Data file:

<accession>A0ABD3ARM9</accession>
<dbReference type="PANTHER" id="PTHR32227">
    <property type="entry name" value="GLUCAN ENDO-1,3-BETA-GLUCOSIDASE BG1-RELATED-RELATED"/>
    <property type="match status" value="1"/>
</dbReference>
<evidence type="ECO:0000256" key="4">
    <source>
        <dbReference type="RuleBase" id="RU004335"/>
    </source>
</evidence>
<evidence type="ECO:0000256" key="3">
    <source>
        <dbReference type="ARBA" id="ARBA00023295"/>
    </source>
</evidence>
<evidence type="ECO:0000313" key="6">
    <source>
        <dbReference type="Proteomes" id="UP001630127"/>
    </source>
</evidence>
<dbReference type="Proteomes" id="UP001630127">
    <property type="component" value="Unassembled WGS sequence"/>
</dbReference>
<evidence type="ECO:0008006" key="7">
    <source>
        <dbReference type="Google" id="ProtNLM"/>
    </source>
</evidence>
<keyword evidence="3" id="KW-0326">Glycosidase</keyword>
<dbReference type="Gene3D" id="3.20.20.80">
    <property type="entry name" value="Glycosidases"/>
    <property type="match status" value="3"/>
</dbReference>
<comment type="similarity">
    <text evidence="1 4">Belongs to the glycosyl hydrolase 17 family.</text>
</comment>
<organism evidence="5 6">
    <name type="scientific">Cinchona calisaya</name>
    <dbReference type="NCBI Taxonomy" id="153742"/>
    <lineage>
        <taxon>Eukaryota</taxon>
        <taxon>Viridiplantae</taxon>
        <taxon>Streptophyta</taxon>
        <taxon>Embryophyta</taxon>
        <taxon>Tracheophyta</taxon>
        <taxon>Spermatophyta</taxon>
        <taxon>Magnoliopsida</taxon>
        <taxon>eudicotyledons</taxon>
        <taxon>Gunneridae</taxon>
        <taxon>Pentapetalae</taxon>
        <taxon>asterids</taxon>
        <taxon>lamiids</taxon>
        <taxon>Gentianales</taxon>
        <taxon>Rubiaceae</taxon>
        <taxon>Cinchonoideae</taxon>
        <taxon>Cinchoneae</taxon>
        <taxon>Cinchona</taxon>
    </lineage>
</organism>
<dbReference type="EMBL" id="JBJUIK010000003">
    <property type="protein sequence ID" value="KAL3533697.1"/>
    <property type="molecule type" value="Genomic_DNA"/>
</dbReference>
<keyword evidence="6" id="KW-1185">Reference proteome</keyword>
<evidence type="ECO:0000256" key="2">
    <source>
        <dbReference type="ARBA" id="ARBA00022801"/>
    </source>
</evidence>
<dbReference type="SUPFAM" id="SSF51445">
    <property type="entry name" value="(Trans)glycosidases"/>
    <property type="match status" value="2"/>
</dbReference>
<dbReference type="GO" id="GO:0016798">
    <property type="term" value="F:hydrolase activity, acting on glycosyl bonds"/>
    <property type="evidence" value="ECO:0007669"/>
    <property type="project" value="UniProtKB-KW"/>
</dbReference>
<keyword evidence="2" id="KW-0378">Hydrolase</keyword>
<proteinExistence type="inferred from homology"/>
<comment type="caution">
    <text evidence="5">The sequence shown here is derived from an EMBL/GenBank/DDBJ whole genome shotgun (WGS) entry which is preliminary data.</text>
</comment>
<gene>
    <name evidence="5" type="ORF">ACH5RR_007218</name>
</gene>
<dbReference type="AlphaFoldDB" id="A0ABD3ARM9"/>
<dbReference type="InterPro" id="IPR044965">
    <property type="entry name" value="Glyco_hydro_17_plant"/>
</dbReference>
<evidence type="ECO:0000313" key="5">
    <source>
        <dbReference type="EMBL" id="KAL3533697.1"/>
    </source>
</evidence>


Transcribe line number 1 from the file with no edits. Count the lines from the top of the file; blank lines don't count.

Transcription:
<accession>A0ABD3ARM9</accession>